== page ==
Thursday, January 15, 2015

The wrong side of politically correct

I would like to share this article as it about sums up my thoughts on “politically Correct” 

It’s tragic when otherwise-smart leaders make poor choices in the name of being politically correct.
“We all know why this project went south, but it wouldn't be politically correct to bring it up. We can’t remind him of that decision. Let’s just blame it on poor execution.”  “If this were my business, I would make a different choice. And I know you would do the same, but the optics on this are just too intense, I think we need to go in the other direction.”
“I know John’s the most qualified for the job, by Kelly’s really the executive favorite. We’d be doing John a disservice if we promoted him over Kelly. He just would not have the support he needs.”

When fear of ticking off the wrong person trumps “right,” the business suffers on many levels:
  • wasted time
  • poor decisions
  • inferior talent 

You’ll never find “politically correct” on a short list of company values, and yet, political correctness is an unspoken part of the decision-making process in many companies. When leaders groom their protégés to follow a similar pattern, the destructive cycle continues.

Mike Myatt shares in his book “Hacking Leadership”:

“In the face of perceived conflict, dissension, threats or controversy, people tend to default to denial, justification and rationalization. In today’s politically correct world, it is just easier for most people to hide in the safety of the majority than it is to take on the risk of being outspoken, innovative, disruptive, challenging, convicted, bold, controversial, or truthful.”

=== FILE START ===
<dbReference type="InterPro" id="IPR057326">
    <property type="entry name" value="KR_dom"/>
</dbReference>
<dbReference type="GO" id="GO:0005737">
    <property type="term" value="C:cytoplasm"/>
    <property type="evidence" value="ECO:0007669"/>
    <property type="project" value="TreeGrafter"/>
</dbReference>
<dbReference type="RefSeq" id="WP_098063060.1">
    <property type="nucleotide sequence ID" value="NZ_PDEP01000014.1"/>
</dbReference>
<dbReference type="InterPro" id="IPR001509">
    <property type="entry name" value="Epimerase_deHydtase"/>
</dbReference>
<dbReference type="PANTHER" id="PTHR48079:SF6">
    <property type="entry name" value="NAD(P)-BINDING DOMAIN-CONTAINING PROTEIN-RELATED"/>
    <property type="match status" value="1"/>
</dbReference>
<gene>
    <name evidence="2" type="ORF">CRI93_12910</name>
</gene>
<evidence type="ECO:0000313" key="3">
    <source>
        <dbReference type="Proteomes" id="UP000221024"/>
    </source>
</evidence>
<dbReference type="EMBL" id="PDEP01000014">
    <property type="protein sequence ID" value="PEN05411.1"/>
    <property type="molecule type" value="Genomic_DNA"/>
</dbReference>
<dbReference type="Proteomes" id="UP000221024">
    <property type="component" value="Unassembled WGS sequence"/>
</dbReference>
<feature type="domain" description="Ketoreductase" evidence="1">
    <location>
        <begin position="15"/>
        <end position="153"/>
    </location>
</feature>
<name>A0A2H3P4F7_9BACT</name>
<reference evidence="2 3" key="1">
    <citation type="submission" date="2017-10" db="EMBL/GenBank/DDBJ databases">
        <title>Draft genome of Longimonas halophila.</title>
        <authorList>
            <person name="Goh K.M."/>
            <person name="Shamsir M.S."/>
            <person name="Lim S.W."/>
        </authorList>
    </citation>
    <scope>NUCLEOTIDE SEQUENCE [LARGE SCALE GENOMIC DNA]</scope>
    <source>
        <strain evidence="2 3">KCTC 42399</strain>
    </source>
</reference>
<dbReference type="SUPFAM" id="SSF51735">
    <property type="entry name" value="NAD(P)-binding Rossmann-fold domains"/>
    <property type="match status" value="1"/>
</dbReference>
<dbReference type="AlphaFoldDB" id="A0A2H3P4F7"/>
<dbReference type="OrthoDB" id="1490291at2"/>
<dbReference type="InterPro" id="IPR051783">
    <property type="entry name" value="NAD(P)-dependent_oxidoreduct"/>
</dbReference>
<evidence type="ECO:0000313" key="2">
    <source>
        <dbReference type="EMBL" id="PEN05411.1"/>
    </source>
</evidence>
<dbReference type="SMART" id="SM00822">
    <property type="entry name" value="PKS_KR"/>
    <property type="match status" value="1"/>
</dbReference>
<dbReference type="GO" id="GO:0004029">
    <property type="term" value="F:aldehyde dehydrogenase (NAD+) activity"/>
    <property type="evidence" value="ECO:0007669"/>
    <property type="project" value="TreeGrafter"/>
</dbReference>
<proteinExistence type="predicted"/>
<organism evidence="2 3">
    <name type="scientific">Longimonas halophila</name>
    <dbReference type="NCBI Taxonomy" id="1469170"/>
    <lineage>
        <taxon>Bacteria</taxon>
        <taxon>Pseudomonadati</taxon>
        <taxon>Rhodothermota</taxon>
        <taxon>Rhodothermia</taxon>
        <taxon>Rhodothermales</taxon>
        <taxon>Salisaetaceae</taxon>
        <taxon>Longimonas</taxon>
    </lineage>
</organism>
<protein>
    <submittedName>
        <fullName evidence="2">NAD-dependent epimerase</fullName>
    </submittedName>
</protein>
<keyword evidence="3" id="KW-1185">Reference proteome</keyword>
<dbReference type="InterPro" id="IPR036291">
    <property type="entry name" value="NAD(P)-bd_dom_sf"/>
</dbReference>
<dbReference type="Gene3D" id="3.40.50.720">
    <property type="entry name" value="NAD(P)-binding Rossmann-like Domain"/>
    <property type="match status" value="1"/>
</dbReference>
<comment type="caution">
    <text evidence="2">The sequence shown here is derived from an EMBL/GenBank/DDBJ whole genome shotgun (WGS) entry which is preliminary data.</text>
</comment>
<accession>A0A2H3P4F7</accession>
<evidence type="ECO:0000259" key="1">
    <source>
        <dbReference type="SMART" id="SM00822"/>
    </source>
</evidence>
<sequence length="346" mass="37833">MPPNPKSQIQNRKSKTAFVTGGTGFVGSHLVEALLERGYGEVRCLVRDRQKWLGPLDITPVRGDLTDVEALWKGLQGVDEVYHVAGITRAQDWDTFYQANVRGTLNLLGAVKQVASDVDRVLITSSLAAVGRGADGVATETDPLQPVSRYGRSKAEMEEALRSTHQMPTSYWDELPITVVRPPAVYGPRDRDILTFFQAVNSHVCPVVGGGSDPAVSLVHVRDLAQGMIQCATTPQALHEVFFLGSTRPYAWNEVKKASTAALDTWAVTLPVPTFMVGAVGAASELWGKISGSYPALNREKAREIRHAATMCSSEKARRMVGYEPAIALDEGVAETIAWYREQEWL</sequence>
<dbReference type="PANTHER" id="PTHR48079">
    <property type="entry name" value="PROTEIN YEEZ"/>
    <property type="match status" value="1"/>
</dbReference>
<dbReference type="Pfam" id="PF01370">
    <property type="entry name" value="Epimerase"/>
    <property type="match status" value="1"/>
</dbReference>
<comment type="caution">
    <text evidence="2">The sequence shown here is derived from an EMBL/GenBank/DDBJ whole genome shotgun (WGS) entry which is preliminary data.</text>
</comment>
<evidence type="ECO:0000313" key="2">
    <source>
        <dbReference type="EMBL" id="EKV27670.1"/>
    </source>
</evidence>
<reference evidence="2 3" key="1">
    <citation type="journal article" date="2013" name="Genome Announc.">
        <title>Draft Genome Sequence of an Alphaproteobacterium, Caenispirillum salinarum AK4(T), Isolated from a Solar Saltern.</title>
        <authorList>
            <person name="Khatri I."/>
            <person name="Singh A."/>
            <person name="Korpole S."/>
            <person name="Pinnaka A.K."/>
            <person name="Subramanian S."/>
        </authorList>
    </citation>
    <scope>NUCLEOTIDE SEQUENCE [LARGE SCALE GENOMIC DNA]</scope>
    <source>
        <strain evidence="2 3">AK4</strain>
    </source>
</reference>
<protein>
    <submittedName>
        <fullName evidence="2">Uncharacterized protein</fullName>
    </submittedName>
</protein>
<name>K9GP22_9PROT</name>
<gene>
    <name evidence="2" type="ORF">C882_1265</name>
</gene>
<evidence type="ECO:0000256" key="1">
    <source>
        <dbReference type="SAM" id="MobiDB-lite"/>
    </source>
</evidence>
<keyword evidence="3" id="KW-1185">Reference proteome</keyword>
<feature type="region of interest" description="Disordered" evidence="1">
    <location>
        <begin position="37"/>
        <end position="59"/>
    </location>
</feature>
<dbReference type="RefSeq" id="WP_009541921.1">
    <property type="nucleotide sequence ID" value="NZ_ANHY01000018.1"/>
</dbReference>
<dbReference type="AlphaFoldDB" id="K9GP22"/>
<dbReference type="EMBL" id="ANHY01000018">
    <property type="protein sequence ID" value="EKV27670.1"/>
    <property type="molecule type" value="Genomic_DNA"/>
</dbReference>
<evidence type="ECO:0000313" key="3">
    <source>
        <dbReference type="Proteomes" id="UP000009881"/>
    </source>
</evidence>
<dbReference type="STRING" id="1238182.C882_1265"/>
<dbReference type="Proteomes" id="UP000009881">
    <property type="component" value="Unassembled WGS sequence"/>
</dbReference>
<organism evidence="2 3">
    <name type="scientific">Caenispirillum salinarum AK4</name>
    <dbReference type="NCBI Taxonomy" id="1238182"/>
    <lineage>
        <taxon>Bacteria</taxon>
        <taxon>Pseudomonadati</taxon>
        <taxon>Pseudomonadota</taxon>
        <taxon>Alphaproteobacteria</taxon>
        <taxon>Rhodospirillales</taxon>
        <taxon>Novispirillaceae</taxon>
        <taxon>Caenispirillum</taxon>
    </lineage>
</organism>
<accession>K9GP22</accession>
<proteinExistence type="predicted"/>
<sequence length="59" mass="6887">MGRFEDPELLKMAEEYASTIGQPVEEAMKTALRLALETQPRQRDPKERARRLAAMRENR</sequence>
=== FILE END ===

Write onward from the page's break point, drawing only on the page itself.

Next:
Dangerous side effects of politically correct.

The dangers of making wrong choices outweigh the short-term comforts. Strong leaders take the long view and say what they mean.

Poor decisions.

When the desire for political correctness trumps truth-telling, important insights are lost in translation. As an executive, I’m always amazed when I hear through the grapevine what folks think I will or won’t “like.” Even when leaders want to know the truth, it’s easy for others to second guess what they’re looking for. What “Karin wants,” is the good, bad and the ugly, and your true thoughts on what we should do.  Anything less will weaken our mission.

Blocked learning.

When leaders reinvent history to “protect” those who made the decision or to justify poor outcomes, they sacrifice the important learning that comes from making mistakes. Much better for the “protected” to admit they have screwed up before anyone is trying to save them the embarrassment. Leaders can help others save face by creating a culture where mistakes are accepted as part of the learning process.

Inferior talent.

Many organizations have a long list of unspoken criteria they use to select candidates before they get to the truly most qualified. The best candidate is the one with a unique set of talents and skills to create breakthrough results, not the one who’s built a career working to offend no one, or who fits some gap in the diversity profile.

Wasted time.

Much time is wasted when people tell others what they think they want to hear or spin their words into politically correct code. Be polite, be sensitive and kind, but save us all some time and tell the truth.

Employee engagement.

Nothing’s more frustrating to employees at the front line than to see their bosses making poor choices for political reasons. Strong leaders create a culture where “politically correct” and correct are as closely aligned as possible.

By Karin Hurt on February 19th, 2014

No comments:

Post a Comment